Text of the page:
• [0078]
    Examples of compounds capable of ionizing the transition metal complex include the following compounds:
  • [0079]
    triethylammonium tetra(phenyl)boron,
  • [0080]
    tripropylammonium tetra(phenyl)boron,
  • [0081]
    tri(n-butyl)ammonium tetra(phenyl)boron,
  • [0082]
    trimethylammonium tetra(p-tolyl)boron,
  • [0083]
    trimethylammonium tetra(o-tolyl)boron,
  • [0084]
    tributylammonium tetra(pentafluorophenyl)boron,
  • [0085]
    tripropylammonium tetra(o,p-dimethylphenyl)boron,
  • [0086]
    tributylammonium tetra(m,m-dimethylphenyl)boron,
  • [0087]
    tributylammonium tetra(p-trifluoromethylphenyl)boron,
  • [0088]
    tributylammonium tetra(pentafluorophenyl)boron,
  • [0089]
    tri(n-butyl)ammonium tetra(o-tolyl)boron,
  • [0090]
    N,N-dimethylanilinium tetra(phenyl)boron,
  • [0091]
    N,N-diethylanilinium tetra(phenyl)boron,
  • [0092]
    N,N-diethylanilinium tetra(phenyl)n-butylboron,
  • [0093]
    N,N-2,4,6-pentamethylanilinium tetra(phenyl)boron,
  • [0094]
    di-(isopropyl)ammonium tetra(pentafluorophenyl)boron,
  • [0095]
    dicyclohexylammonium tetra(phenyl)boron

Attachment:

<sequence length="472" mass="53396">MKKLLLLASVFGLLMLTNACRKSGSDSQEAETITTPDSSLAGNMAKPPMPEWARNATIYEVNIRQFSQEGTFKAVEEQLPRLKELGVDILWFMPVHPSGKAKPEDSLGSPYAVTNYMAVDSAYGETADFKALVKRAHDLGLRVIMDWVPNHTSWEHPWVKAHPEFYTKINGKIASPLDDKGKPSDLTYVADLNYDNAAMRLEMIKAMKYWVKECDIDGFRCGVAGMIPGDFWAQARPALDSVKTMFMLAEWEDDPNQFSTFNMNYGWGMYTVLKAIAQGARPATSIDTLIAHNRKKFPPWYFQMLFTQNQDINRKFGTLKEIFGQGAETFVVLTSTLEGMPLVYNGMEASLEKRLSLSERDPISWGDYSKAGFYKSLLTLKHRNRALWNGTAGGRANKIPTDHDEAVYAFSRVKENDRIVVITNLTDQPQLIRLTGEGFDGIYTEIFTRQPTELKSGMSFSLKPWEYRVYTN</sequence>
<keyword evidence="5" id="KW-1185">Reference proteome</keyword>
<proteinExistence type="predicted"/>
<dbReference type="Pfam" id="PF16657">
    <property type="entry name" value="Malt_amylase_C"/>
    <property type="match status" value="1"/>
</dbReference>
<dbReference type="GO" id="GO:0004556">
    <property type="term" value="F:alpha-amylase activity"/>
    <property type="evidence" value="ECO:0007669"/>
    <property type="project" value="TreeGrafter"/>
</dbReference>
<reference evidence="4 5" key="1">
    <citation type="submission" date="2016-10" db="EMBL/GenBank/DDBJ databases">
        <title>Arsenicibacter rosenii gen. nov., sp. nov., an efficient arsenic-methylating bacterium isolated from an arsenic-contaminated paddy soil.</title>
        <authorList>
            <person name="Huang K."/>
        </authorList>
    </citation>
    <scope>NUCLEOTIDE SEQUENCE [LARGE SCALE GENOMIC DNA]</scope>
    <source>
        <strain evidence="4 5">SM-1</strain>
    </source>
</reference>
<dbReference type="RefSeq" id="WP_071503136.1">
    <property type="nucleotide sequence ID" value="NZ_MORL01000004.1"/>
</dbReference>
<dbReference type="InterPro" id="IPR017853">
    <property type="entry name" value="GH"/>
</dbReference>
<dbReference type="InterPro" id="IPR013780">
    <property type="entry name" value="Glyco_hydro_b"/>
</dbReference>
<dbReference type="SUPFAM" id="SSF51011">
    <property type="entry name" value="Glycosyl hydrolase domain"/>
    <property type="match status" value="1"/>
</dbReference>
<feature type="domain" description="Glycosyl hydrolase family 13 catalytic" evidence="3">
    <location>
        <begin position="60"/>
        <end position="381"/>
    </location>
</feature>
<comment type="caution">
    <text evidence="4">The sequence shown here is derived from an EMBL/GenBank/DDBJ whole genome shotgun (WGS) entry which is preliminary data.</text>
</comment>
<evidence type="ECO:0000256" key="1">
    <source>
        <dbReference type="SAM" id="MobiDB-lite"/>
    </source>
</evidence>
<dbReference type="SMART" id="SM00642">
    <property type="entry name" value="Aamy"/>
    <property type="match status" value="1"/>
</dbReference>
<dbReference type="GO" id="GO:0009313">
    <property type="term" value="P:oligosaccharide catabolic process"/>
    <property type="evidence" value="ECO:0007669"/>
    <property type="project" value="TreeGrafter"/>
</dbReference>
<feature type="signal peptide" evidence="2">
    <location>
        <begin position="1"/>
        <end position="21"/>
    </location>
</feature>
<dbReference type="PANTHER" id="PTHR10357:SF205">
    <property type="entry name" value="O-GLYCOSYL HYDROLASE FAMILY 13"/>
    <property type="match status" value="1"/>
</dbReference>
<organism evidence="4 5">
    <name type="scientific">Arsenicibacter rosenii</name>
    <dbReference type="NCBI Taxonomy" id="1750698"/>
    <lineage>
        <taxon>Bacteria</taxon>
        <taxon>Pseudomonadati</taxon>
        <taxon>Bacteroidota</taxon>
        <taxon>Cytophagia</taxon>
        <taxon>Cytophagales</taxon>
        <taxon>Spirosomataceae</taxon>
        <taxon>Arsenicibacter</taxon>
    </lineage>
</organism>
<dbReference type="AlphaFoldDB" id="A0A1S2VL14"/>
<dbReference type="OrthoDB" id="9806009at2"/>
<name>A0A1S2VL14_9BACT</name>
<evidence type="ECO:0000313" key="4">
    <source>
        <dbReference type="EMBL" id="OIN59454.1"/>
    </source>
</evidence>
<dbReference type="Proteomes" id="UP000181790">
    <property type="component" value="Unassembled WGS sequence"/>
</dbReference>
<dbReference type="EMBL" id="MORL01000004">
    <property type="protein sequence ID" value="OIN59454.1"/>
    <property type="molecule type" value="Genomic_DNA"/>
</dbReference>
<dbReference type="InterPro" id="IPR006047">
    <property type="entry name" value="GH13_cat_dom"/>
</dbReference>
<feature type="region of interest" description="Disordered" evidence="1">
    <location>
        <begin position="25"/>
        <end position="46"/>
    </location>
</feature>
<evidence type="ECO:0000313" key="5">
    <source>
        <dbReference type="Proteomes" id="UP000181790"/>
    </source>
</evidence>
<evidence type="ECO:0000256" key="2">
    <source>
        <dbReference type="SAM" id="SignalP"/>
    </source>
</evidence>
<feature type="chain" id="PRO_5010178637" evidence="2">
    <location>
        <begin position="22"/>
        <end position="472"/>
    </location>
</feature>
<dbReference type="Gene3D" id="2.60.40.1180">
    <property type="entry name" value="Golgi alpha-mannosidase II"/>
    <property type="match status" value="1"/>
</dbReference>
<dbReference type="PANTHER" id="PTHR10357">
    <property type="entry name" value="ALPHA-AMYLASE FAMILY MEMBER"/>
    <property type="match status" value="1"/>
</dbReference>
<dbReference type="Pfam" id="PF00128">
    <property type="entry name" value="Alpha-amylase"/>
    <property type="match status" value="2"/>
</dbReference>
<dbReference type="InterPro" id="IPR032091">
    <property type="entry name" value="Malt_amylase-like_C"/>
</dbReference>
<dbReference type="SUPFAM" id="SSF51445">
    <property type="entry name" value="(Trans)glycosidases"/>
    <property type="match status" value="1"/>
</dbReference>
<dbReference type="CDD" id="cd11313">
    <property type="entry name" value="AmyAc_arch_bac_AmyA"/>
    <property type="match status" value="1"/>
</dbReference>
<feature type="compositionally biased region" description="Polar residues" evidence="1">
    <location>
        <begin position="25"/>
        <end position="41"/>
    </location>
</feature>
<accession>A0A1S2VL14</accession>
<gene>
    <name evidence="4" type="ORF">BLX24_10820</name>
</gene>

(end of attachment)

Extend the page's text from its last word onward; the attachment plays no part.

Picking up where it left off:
• [0096]
    triphenylphosphonium tetra(phenyl)boron,
  • [0097]
    tri(methylphenyl)phosphonium tetra(phenyl)boron,
  • [0098]
    tri(dimethylphenyl)phosphonium tetra(phenyl)boron,
  • [0099]
    tropillium tetrakispentafluorophenyl borate,
  • [0100]
    triphenylmethylium tetrakispentafluorophenyl borate,
  • [0101]
    benzene (diazonium) tetrakispentafluorophenyl borate,
  • [0102]
    tropillium phenyltris-pentafluorophenyl borate,
  • [0103]
    triphenylmethylium phenyl-trispentafluorophenyl borate,
  • [0104]
    benzene (diazonium) phenyltrispentafluorophenyl borate,
  • [0105]
    tropillium tetrakis (2,3,5,6-tetrafluorophenyl) borate,
  • [0106]
    triphenylmethylium tetrakis (2,3,5,6-tetrafluorophenyl) borate,
  • [0107]
    benzene (diazonium) tetrakis (3,4,5-trifluorophenyl) borate,
  • [0108]
    tropillium tetrakis (3,4,5-trifluorophenyl) borate,
  • [0109]
    benzene (diazonium) tetrakis (3,4,5-trifluorophenyl) borate,
  • [0110]
    tropillinum tetrakis (1,2,2-trifluoroethenyl) borate,
  • [0111]
    triphenylmethylium tetrakis (1,2,2-trifluoroethenyl) borate,
  • [0112]
    benzene (diazonium) tetrakis (1,2,2-trifluoroethenyl) borate,
  • [0113]
    tropillium tetrakis (2,3,4,5-tetrafluorophenyl) borate,
  • [0114]
    triphenylmethylium tetrakis (2,3,4,5-tetrafluorophenyl) borate, and
  • [0115]
    benzene (diazonium) tetrakis (2,3,4,5-tetrafluorophenyl) borate.
  • [0116]
    Readily commercially available activators which are capable of ionizing the transition metal complexes include:
  • [0117]
    N,N-dimethylaniliniumtetrakispentafluorophenyl borate;
  • [0118]
    triphenylmethylium tetrakispentafluorophenyl borate; and
  • [0119]
    trispentafluorophenyl boron.
  • [0120]